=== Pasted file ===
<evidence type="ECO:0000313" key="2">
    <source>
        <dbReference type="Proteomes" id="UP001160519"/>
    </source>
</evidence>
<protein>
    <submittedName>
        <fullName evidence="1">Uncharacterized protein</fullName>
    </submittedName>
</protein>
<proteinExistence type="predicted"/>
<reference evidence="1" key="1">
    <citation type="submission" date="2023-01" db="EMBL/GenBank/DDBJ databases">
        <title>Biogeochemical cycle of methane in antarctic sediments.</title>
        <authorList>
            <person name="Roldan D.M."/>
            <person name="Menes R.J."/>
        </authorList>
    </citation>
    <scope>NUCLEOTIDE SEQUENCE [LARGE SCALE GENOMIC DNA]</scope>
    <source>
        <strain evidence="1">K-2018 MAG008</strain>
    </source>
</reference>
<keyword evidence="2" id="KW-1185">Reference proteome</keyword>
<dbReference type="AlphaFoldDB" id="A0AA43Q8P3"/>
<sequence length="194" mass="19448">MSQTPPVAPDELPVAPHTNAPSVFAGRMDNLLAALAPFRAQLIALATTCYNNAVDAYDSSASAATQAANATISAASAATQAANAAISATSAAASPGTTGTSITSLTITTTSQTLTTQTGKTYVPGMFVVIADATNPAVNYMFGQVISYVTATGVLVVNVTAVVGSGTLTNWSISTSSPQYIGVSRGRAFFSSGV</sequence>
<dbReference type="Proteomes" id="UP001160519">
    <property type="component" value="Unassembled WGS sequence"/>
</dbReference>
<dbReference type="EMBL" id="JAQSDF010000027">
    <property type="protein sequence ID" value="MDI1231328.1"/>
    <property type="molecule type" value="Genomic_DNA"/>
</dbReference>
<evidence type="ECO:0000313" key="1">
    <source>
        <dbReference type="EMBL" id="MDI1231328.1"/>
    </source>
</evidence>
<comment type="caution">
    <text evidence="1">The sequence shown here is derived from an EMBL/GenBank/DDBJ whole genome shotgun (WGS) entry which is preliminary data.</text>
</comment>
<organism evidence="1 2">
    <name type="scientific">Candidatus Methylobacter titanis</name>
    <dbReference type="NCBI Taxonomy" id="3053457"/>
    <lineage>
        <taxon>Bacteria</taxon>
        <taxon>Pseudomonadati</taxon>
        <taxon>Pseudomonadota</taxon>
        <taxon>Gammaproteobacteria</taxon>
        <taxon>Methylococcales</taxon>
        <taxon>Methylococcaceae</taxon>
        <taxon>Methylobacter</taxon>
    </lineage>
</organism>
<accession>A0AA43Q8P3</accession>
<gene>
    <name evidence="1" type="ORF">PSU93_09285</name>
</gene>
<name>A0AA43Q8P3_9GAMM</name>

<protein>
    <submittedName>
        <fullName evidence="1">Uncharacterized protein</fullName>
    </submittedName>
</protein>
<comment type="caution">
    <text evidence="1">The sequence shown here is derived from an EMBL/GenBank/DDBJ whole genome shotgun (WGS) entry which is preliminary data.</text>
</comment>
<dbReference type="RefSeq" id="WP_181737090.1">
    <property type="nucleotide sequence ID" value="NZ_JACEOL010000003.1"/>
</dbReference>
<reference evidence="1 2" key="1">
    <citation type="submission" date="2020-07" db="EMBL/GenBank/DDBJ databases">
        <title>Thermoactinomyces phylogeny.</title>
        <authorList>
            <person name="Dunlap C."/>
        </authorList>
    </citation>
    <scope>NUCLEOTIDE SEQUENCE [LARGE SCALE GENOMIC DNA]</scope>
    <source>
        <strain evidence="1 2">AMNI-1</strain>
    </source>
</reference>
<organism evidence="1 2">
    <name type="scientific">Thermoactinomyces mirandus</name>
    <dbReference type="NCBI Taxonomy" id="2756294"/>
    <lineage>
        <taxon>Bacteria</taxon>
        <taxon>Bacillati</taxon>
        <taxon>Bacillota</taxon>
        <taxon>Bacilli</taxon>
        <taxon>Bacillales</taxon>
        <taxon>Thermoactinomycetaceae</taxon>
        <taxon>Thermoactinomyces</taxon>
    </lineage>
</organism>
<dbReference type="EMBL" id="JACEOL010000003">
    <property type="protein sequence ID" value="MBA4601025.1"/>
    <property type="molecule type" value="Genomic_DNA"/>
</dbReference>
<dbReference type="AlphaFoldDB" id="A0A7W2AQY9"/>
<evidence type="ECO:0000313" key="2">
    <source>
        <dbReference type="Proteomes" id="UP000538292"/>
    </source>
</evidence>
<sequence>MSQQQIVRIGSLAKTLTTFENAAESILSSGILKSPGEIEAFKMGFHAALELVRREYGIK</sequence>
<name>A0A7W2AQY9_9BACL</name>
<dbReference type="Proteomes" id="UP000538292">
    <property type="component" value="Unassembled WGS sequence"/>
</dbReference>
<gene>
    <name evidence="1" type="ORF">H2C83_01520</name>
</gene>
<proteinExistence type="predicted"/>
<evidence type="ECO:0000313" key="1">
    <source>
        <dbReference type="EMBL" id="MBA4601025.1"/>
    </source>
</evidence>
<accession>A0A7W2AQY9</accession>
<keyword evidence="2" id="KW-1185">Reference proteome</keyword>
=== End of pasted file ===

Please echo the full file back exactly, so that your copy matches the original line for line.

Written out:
<evidence type="ECO:0000313" key="2">
    <source>
        <dbReference type="Proteomes" id="UP001160519"/>
    </source>
</evidence>
<protein>
    <submittedName>
        <fullName evidence="1">Uncharacterized protein</fullName>
    </submittedName>
</protein>
<proteinExistence type="predicted"/>
<reference evidence="1" key="1">
    <citation type="submission" date="2023-01" db="EMBL/GenBank/DDBJ databases">
        <title>Biogeochemical cycle of methane in antarctic sediments.</title>
        <authorList>
            <person name="Roldan D.M."/>
            <person name="Menes R.J."/>
        </authorList>
    </citation>
    <scope>NUCLEOTIDE SEQUENCE [LARGE SCALE GENOMIC DNA]</scope>
    <source>
        <strain evidence="1">K-2018 MAG008</strain>
    </source>
</reference>
<keyword evidence="2" id="KW-1185">Reference proteome</keyword>
<dbReference type="AlphaFoldDB" id="A0AA43Q8P3"/>
<sequence length="194" mass="19448">MSQTPPVAPDELPVAPHTNAPSVFAGRMDNLLAALAPFRAQLIALATTCYNNAVDAYDSSASAATQAANATISAASAATQAANAAISATSAAASPGTTGTSITSLTITTTSQTLTTQTGKTYVPGMFVVIADATNPAVNYMFGQVISYVTATGVLVVNVTAVVGSGTLTNWSISTSSPQYIGVSRGRAFFSSGV</sequence>
<dbReference type="Proteomes" id="UP001160519">
    <property type="component" value="Unassembled WGS sequence"/>
</dbReference>
<dbReference type="EMBL" id="JAQSDF010000027">
    <property type="protein sequence ID" value="MDI1231328.1"/>
    <property type="molecule type" value="Genomic_DNA"/>
</dbReference>
<evidence type="ECO:0000313" key="1">
    <source>
        <dbReference type="EMBL" id="MDI1231328.1"/>
    </source>
</evidence>
<comment type="caution">
    <text evidence="1">The sequence shown here is derived from an EMBL/GenBank/DDBJ whole genome shotgun (WGS) entry which is preliminary data.</text>
</comment>
<organism evidence="1 2">
    <name type="scientific">Candidatus Methylobacter titanis</name>
    <dbReference type="NCBI Taxonomy" id="3053457"/>
    <lineage>
        <taxon>Bacteria</taxon>
        <taxon>Pseudomonadati</taxon>
        <taxon>Pseudomonadota</taxon>
        <taxon>Gammaproteobacteria</taxon>
        <taxon>Methylococcales</taxon>
        <taxon>Methylococcaceae</taxon>
        <taxon>Methylobacter</taxon>
    </lineage>
</organism>
<accession>A0AA43Q8P3</accession>
<gene>
    <name evidence="1" type="ORF">PSU93_09285</name>
</gene>
<name>A0AA43Q8P3_9GAMM</name>

<protein>
    <submittedName>
        <fullName evidence="1">Uncharacterized protein</fullName>
    </submittedName>
</protein>
<comment type="caution">
    <text evidence="1">The sequence shown here is derived from an EMBL/GenBank/DDBJ whole genome shotgun (WGS) entry which is preliminary data.</text>
</comment>
<dbReference type="RefSeq" id="WP_181737090.1">
    <property type="nucleotide sequence ID" value="NZ_JACEOL010000003.1"/>
</dbReference>
<reference evidence="1 2" key="1">
    <citation type="submission" date="2020-07" db="EMBL/GenBank/DDBJ databases">
        <title>Thermoactinomyces phylogeny.</title>
        <authorList>
            <person name="Dunlap C."/>
        </authorList>
    </citation>
    <scope>NUCLEOTIDE SEQUENCE [LARGE SCALE GENOMIC DNA]</scope>
    <source>
        <strain evidence="1 2">AMNI-1</strain>
    </source>
</reference>
<organism evidence="1 2">
    <name type="scientific">Thermoactinomyces mirandus</name>
    <dbReference type="NCBI Taxonomy" id="2756294"/>
    <lineage>
        <taxon>Bacteria</taxon>
        <taxon>Bacillati</taxon>
        <taxon>Bacillota</taxon>
        <taxon>Bacilli</taxon>
        <taxon>Bacillales</taxon>
        <taxon>Thermoactinomycetaceae</taxon>
        <taxon>Thermoactinomyces</taxon>
    </lineage>
</organism>
<dbReference type="EMBL" id="JACEOL010000003">
    <property type="protein sequence ID" value="MBA4601025.1"/>
    <property type="molecule type" value="Genomic_DNA"/>
</dbReference>
<dbReference type="AlphaFoldDB" id="A0A7W2AQY9"/>
<evidence type="ECO:0000313" key="2">
    <source>
        <dbReference type="Proteomes" id="UP000538292"/>
    </source>
</evidence>
<sequence>MSQQQIVRIGSLAKTLTTFENAAESILSSGILKSPGEIEAFKMGFHAALELVRREYGIK</sequence>
<name>A0A7W2AQY9_9BACL</name>
<dbReference type="Proteomes" id="UP000538292">
    <property type="component" value="Unassembled WGS sequence"/>
</dbReference>
<gene>
    <name evidence="1" type="ORF">H2C83_01520</name>
</gene>
<proteinExistence type="predicted"/>
<evidence type="ECO:0000313" key="1">
    <source>
        <dbReference type="EMBL" id="MBA4601025.1"/>
    </source>
</evidence>
<accession>A0A7W2AQY9</accession>
<keyword evidence="2" id="KW-1185">Reference proteome</keyword>